One of the interesting things about LLMs is that they are not programmed per se. They analyze reams of material on their own—the training. Again, Lee and Trott discuss this in digestible detail. I’m not going to go into it here.

The next level of LLMs is the emergence of word predictions from the raw word vectors. Language has syntax and grammar—it is organized into meaningful packets. So is computer language code. When the LLM is trained on a language, that underlying structure is embedded in the dimensional relationships between the word vectors. LLM processing takes input and applies it to transformers. The input to a transformer results in a more meaningful result. That result can be further input into another transformer. The final result set is the predicted output from the input prompt. (Again, refer to Lee and Trott.)

It should come as no surprise to anyone that a powerful engine such as an LLM is trained on a great deal of language input that it would return sophisticated language as a result.

But there’s more to this—and this is the important bit.

GPT-3 recently (reported in July, 2023) that it had scored highly in tests of reasoning by analogy. Reasoning by analogy is something SAT and other college entry exams test. You’ve seen this. The test presents evidence (Given a letter sequence, abcde, eabcd, deabc, what is the rule? Or, what is the next entry in the sequence? That’s reasoning by analogy.)

Now, it’s interesting that GPT-3 failed in extracting the analogy from text but it did extract it from prompts. Is this evidence of analogic reasoning?

For my part—and the article I linked to above suggests the same—I think it indicates that reason by analogy is embedded in the language training of the LLM. By this, I’m suggesting that what we are seeing is not intelligence in the LLM but intelligence embedded in the training material as represented by the LLM.

I think this is borne out by the LLMs being used to determine protein folding. A team at Meta thought that though the “L” in LLMs was intended for language, it really just signifies a packet of data that can be analyzed. Reconfiguring the LLM to use protein chemistry as training input instead of language seemed a productive path.

It is, of course, far more complex than I have stated. My point is that the LLM produced plausible protein sequences similar to the way it produced plausible language constructs. Let’s remember that the capacity of the LLM to retain data is far greater than any human and its ability to analyze multi-dimensional space is far superior. By representing data as digestible material to the LLM, the inherent intelligence imbued in protein systems that are the product of a billion years of evolution is amenable to analysis.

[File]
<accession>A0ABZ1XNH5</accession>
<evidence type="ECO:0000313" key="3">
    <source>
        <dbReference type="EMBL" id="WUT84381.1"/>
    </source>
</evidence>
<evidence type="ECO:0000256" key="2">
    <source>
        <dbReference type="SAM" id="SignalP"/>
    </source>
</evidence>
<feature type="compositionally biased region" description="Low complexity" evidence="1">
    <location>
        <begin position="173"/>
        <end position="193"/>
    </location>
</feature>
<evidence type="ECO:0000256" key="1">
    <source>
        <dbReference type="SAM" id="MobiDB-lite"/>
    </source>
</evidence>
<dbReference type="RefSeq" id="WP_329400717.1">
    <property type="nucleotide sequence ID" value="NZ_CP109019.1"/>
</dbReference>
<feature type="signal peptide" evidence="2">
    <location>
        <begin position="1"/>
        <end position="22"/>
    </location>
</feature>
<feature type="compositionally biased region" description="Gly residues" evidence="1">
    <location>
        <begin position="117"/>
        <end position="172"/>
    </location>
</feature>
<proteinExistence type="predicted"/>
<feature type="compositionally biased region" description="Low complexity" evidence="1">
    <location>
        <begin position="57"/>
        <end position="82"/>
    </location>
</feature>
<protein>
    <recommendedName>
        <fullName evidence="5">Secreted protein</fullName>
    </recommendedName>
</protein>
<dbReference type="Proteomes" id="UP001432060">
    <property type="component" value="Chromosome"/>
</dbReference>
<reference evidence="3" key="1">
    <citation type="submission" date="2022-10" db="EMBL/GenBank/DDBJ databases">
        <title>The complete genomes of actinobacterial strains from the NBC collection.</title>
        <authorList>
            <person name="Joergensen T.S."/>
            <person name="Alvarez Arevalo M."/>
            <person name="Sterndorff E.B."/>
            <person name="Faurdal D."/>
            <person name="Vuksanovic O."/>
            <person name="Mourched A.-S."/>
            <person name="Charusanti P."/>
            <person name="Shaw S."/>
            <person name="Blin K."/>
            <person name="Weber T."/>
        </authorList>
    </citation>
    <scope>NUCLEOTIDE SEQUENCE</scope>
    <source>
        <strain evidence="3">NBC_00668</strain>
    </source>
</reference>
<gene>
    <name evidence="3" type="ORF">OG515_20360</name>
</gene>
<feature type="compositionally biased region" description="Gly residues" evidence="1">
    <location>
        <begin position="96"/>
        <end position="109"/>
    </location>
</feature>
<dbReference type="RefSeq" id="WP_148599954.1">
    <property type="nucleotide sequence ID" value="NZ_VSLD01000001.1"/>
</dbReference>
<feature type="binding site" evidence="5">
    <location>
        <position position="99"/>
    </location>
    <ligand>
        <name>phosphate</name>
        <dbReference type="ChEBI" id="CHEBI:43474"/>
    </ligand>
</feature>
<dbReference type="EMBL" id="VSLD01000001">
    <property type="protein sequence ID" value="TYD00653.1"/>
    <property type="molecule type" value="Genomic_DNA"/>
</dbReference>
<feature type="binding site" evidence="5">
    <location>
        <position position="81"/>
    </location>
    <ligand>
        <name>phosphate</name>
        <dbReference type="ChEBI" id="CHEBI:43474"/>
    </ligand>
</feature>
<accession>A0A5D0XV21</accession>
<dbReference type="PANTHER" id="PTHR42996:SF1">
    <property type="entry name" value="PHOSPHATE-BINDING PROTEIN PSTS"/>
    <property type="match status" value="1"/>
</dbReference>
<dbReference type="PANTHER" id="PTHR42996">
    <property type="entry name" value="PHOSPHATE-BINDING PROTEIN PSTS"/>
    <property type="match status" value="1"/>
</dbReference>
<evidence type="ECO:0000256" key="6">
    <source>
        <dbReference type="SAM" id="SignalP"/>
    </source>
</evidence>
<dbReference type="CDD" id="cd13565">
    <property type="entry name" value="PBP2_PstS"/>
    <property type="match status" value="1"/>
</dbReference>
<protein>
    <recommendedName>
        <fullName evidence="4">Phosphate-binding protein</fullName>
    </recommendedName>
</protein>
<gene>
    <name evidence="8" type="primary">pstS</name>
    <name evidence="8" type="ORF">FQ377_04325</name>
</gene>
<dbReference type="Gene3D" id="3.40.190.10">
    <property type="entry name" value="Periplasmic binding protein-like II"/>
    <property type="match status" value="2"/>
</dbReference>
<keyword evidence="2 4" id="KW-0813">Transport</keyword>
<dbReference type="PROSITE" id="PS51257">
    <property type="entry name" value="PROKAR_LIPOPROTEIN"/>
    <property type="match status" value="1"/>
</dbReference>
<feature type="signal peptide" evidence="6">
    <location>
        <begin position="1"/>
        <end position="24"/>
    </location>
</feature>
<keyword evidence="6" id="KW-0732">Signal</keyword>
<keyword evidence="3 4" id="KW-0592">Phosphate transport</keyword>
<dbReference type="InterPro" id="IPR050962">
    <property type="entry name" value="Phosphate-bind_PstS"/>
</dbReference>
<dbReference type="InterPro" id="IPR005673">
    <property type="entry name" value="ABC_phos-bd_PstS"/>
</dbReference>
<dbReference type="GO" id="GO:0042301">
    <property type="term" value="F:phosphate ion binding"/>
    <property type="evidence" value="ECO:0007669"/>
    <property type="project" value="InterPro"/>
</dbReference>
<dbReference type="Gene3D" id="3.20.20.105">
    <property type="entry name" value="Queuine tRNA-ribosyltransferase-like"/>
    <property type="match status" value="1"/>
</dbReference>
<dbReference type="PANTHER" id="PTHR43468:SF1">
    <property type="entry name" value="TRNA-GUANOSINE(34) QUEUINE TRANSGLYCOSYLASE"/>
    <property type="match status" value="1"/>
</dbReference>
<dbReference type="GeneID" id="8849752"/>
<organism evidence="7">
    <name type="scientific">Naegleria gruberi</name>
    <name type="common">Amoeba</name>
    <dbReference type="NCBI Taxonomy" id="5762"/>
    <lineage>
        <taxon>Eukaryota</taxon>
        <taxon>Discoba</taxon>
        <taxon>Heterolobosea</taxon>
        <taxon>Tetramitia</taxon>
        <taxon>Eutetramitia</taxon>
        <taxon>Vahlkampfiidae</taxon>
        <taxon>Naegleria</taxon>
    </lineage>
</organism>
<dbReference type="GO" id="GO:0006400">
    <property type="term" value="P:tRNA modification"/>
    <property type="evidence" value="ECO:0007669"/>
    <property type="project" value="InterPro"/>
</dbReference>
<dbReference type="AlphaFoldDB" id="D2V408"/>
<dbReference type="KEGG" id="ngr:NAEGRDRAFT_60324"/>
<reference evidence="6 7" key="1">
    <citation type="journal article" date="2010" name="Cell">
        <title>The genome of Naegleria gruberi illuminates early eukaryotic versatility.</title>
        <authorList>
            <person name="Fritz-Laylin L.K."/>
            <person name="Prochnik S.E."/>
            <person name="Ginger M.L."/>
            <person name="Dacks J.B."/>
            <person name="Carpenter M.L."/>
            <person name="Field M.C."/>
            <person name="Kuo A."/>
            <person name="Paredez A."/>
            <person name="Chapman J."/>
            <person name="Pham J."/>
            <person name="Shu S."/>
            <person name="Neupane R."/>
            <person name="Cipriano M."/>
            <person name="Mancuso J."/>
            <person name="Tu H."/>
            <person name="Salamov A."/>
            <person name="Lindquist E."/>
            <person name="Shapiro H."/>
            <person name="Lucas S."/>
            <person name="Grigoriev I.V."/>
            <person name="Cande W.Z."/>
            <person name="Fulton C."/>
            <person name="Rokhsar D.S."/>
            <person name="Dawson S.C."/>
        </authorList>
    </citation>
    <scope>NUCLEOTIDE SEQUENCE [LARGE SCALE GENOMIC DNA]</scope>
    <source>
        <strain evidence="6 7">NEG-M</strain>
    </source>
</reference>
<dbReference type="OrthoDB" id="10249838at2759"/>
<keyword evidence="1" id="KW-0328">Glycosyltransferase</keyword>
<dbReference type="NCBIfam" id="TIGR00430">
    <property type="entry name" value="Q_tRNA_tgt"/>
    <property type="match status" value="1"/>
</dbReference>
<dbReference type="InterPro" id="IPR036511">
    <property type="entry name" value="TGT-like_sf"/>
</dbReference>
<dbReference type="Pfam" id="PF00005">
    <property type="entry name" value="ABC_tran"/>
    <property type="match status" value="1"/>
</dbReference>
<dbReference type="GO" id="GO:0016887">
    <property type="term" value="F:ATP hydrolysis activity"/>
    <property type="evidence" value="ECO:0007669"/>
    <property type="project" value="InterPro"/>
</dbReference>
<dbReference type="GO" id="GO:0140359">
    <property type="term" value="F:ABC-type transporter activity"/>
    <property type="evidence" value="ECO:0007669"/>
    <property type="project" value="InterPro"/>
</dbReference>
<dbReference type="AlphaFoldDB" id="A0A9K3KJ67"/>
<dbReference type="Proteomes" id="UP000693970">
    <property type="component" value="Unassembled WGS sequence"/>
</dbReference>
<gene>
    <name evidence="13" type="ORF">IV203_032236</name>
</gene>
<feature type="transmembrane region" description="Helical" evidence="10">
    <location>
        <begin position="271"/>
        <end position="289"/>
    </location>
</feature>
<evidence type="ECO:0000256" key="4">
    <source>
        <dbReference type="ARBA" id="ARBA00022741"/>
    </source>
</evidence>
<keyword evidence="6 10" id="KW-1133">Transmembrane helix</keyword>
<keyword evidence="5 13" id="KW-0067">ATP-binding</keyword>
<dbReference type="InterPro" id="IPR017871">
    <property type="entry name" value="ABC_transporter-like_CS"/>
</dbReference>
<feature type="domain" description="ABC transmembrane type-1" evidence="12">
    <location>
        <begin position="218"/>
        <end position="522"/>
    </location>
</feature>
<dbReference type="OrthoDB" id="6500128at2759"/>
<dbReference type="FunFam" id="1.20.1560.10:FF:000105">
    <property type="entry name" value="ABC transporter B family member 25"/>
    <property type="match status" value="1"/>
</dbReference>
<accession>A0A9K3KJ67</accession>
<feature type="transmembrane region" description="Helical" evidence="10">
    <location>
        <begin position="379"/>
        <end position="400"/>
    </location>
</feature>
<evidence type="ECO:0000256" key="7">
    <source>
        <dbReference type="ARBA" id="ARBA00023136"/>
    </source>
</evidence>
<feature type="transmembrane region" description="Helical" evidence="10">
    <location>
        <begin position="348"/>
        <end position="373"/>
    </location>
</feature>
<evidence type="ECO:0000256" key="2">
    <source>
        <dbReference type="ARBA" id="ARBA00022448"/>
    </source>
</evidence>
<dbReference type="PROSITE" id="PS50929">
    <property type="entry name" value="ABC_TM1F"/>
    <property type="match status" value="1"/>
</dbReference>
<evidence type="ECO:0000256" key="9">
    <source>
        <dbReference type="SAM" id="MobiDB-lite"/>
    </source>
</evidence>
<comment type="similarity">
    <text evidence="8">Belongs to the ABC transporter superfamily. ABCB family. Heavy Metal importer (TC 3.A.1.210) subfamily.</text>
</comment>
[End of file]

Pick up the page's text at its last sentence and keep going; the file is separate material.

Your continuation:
This does not mean the LLM understands protein chemistry anymore than it understands language—in the human sense. What it does analyze the underlying structure beneath the training material and, given a catalytic prompt, presents plausible combinations that conform to that underlying structure.

Given this point of view, LLMs become more interesting. They are not conscious. They do not comprehend what they are doing. But they are potentially powerful tools  to express the underlying sophistication and intelligence of the material they’re given.

That lack of comprehension shows up regularly—anyone using an LLM without oversight is just asking for trouble. AtomicBlender—a YouTube channel I follow—asked ChatGPT to design a nuclear reactor of the future and it gave surprising—if impractical—results.

I think that is going to be the main problem of using LLMs: the output must be verified. In the case of protein chemistry, a solution candidate would have to be verified experimentally and be assured it didn’t violate existing patents. LLM produced original material cannot be taken at face value.

LLMs are a powerful tool. The current situation reminds me of something from the Larry Niven, Protector: Intelligence is a tool that is not always used intelligently.